Markets are bright and cheery this morning, following a surprisingly upbeat jobs report. The Dow Jones Industrial Average (DJINDICES:^DJI) is up nearly 90 points by late morning, as the good employment news doubles up on yesterday's unexpectedly decent GDP report, which showed an annual increase in the nation's Gross Domestic Product of 2.8% last quarter.

The 204,000 new non-farm jobs added to the economy in October smashed analysts' predictions of a puny 120,000, but failed to lower the unemployment rate -- which ticked up to 7.3% from last month's 7.2%.

Consumers are still feeling uneasy about the economy, as well. The Reuters/University of Michigan's consumer sentiment index fell to a despondent 72.0 in the latest reading, after registering a 73.2 for the last October reading.

Despite the uplifting economic indicators of late, an undercurrent of worry is apparent, as bond prices fell and fears of a tapering of the Federal Reserve's bond-buying program again begins to gnaw at investors' nerves.

Big banks lead a peppy Dow
Financial giants JPMorgan Chase (NYSE:JPM) and Goldman Sachs (NYSE:GS) are feeling their oats, with JPMorgan up well over 3% so far, and Goldman having risen more than 2%. Doubtless, the extraordinarily successful initial public offering of Twitter yesterday helped float both banks' boats, with Goldman Sachs' lead banker, Anthony Noto, garnering kudos for a job well done.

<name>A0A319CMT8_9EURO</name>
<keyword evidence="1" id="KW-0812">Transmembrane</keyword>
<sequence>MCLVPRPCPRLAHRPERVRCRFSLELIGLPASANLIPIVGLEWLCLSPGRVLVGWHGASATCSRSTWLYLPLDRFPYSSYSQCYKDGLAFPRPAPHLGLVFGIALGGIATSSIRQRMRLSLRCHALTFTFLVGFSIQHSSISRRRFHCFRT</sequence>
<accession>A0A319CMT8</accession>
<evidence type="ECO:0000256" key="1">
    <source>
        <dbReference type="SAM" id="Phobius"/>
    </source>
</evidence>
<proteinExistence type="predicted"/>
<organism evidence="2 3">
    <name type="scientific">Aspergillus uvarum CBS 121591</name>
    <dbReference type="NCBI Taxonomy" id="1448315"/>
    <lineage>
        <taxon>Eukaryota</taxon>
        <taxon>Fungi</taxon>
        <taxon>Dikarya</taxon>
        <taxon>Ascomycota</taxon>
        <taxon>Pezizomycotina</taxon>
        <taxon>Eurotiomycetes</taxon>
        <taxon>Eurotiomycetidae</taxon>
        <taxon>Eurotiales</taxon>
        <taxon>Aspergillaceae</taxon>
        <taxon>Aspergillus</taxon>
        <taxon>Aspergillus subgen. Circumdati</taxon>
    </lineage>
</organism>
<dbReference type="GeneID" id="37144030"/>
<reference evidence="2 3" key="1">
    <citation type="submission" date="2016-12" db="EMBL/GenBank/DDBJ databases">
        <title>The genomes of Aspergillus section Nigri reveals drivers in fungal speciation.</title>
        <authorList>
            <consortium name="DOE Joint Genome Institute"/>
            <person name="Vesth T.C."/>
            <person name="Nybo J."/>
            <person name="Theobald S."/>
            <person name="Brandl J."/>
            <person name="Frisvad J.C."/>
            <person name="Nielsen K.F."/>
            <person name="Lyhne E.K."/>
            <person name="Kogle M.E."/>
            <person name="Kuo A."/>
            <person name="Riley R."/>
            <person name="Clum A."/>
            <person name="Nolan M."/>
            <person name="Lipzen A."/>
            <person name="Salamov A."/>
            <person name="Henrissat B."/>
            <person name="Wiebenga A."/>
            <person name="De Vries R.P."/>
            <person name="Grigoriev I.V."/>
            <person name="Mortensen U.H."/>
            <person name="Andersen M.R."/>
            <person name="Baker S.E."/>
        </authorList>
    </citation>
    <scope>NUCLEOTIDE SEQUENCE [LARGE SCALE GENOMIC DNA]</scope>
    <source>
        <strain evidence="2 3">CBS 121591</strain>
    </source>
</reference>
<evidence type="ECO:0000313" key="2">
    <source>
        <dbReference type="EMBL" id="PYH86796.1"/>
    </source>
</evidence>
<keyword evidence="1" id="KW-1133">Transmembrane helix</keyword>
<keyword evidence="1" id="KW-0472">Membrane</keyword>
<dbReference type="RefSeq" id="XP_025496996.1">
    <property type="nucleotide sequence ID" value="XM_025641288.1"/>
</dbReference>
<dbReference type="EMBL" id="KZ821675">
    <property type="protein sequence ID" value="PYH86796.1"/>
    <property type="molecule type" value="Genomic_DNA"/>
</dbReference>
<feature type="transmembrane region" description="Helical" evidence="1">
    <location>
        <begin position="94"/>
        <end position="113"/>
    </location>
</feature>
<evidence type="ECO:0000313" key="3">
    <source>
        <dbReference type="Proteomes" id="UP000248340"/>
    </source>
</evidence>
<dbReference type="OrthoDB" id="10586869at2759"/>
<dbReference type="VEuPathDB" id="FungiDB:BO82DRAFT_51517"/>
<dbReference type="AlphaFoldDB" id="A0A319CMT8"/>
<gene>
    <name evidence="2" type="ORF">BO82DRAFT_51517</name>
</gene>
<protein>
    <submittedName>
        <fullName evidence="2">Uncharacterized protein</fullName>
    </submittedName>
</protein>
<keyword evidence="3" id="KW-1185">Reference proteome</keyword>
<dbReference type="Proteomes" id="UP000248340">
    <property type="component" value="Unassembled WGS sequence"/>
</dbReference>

In other news, JPMorgan Chase updated its investors on the bank's cost-cutting measures this morning, noting that its plan to reduce 4,000 jobs is proceeding ahead of schedule, and should be completed a full year earlier than anticipated. The head of Chase Consumer and Community Banking told a gathering of institutional investors in Boston that its mobile initiatives, such as interactive ATMs and mobile check deposits, have led to the ability to shed employees, thus trimming labor expenses.

As lunchtime approaches, the Dow is staying firmly in the green, but that may change later, as taper talk begins to pick up -- setting the stage for a possible tumble later in the day.